Personality disorders have several effects on the psyche over time, both in the short- and long-term. They include, but are not limited to, the following:

Is There a Test or Self-Assessment I Can Do?

Self-diagnosis of a psychological disorder is usually unfeasible simply because you have an inherent bias and will be unable to accurately report your own symptoms. Even if you attempted to diagnose someone else, you would likely have a bias too. Moreover, it’s necessary to have face-to-face interaction with a psychologist who can diagnose disorders, using an interview and long-term observation. Although numerous tests exist on the Internet, none of them can give you a definitive or accurate result.

Medication: Personality-Modifying and Mood-Stabilizing Drug Options

Medications exist to assist with treatment of personality disorders. Medications should only be taken under the supervision of a physician.

Personality-Stabilizing Drugs: Possible Options

Mood stabilizers can help deal with the more extreme symptoms of personality disorders, but they will not take effect immediately, and the patient will also likely require behavioral or cognitive therapy. Several types of medication are available via prescription. Selective serotonin reuptake inhibitors and monoamine oxidase inhibitors are both used to treat depression. Common brand names include Prozac, Paxil and Zoloft. Mood stabilizers such as lithium supplements are also used.

Medication Side Effects

Personality disorder medication can have several side effects, including, but not limited, to:

Drug Addiction, Dependence and Withdrawal

Drug addiction can exacerbate the symptoms of a personality disorder or create an entirely separate problem. Someone whose disorder causes them to lose contact and damage relationships with loved ones may turn to drugs as a source of comfort. An individual suffering from a personality disorder may resort to drugs abuse as an outlet for the stresses of daily life, but when that person tries to stop drug use, withdrawal symptoms may set in because of the body’s previous dependence on the drug.

Medication Overdose

As a person becomes more accustomed to using drugs, such as prescription drugs, they will likely begin taking a gradually higher dose to get the same effect. In extreme cases, this can lead to death. According to the National Center for Health Statistics, 38,329 people died of prescription drug overdoses in 2010, with many of them due to opioid-based painkillers.

Depression and Personality Disorders

Depression can be a component of several types of personality disorders, or it can be a secondary symptom. A lack of social interaction or a loss of interest in hobbies can lead to depression. It often co-occurs with other personality disorders, such as avoidant personality disorder or phases of bipolar disorder.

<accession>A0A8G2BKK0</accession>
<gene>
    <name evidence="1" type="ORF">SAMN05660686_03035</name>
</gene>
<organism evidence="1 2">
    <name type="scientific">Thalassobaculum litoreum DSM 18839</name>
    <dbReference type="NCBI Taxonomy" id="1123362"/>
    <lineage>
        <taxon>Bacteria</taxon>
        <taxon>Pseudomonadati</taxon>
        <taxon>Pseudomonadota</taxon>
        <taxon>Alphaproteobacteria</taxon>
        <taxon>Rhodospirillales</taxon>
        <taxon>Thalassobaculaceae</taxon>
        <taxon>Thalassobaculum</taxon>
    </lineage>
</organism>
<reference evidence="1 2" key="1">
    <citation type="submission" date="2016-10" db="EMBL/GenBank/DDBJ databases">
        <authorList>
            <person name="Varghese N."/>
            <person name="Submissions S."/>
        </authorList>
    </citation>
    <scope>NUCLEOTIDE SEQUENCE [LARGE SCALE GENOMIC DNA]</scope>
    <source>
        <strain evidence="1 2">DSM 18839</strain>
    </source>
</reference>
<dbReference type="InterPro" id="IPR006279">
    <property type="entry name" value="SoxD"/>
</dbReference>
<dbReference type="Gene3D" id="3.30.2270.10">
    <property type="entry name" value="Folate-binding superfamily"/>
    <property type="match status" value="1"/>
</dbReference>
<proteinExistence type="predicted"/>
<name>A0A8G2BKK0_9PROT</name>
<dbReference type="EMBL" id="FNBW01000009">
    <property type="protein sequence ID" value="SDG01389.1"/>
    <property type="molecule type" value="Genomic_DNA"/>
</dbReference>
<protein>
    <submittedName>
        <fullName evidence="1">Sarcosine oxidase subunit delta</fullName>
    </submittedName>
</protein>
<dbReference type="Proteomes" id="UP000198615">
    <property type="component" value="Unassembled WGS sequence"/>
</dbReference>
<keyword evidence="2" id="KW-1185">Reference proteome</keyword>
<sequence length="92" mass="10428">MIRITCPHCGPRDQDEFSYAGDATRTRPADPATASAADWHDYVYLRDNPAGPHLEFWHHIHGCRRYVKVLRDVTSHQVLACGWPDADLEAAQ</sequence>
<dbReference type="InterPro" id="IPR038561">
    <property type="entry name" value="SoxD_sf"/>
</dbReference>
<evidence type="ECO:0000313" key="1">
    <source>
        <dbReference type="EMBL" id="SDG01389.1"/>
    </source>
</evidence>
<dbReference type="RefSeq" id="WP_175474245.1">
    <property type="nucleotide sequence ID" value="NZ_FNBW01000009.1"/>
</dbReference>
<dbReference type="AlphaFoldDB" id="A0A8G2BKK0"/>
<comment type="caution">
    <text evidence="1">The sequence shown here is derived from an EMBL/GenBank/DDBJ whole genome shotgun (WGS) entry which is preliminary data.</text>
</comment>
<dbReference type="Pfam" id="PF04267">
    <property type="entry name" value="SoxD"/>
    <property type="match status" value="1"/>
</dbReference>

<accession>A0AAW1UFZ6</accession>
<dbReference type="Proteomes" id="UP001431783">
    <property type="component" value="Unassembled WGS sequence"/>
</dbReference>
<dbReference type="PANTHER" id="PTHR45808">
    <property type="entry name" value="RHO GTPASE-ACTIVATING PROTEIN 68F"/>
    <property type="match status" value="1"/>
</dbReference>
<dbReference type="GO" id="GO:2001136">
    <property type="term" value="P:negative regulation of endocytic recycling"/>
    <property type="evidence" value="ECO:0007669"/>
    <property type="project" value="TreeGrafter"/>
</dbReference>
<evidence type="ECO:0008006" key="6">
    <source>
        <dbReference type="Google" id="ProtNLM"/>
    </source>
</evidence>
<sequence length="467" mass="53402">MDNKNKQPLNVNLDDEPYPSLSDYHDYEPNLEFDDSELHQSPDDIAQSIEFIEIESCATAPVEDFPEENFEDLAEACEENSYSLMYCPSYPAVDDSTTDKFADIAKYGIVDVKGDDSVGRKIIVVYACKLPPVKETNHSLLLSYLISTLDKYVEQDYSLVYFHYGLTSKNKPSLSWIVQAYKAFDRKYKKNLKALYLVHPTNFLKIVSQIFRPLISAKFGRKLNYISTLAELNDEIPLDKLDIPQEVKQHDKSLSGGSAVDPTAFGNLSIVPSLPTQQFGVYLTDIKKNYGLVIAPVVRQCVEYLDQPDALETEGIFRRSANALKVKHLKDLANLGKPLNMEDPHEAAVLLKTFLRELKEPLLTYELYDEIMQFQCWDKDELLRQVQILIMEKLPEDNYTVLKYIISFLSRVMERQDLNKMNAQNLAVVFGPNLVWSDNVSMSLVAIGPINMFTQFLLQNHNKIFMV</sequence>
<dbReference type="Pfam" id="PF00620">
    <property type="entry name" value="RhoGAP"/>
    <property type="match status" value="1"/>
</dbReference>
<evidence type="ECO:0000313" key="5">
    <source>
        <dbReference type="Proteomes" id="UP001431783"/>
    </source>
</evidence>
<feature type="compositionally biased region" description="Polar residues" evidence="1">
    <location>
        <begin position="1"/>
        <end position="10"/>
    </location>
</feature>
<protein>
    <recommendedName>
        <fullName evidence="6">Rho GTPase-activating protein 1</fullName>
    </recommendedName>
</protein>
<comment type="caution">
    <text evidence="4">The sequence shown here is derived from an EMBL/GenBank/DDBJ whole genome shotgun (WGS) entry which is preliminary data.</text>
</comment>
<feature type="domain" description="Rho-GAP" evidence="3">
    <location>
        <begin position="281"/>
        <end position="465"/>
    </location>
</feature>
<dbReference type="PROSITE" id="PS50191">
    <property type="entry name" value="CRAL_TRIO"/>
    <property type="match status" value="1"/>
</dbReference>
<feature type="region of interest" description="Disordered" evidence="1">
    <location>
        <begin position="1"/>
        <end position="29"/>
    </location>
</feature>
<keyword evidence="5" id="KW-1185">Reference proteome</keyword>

Dual Diagnosis: Addiction and Personality Disorders

Substance abuse and addiction often coexist with a personality disorder. BioMed Central published a study that showed that 46 percent of people with a substance use disorder suffer from at least one personality disorder; however, symptoms can overlap and can be hard to diagnose. If the patient is admitted to a drug rehab facility, the staff will often conduct dual diagnosis assessments to identify the presence of a comorbid condition and to determine the best course of personality disorder treatment.

Getting Help for a Personality Disorder

People will usually not seek help for a personality disorder on their own until the consequences are dire or until someone intervenes. This is due to the inherent bias involved in self-diagnosing personality disorders; some may simply be in denial about their emotional problem, while others may see their struggles as a natural part of their personality rather than an illness.

Medication is one component of treatment, but many personality-altering medications are available by prescription only. You will need to consult a physician or mental health professional for an evaluation. After this, you or your loved one will be prescribed the appropriate medication and placed on a regimen.

The other part of treatment deals with thought processes. Negative thought processes can be dealt with through behavioral therapy or by attending support groups of people with similar disorders who are recovering from them. To get help for a personality disorder for yourself or someone you know, you can call us at . Our operators are available and can point you to resources and treatment at any time. It’s never too late to turn things around.

Additional Resources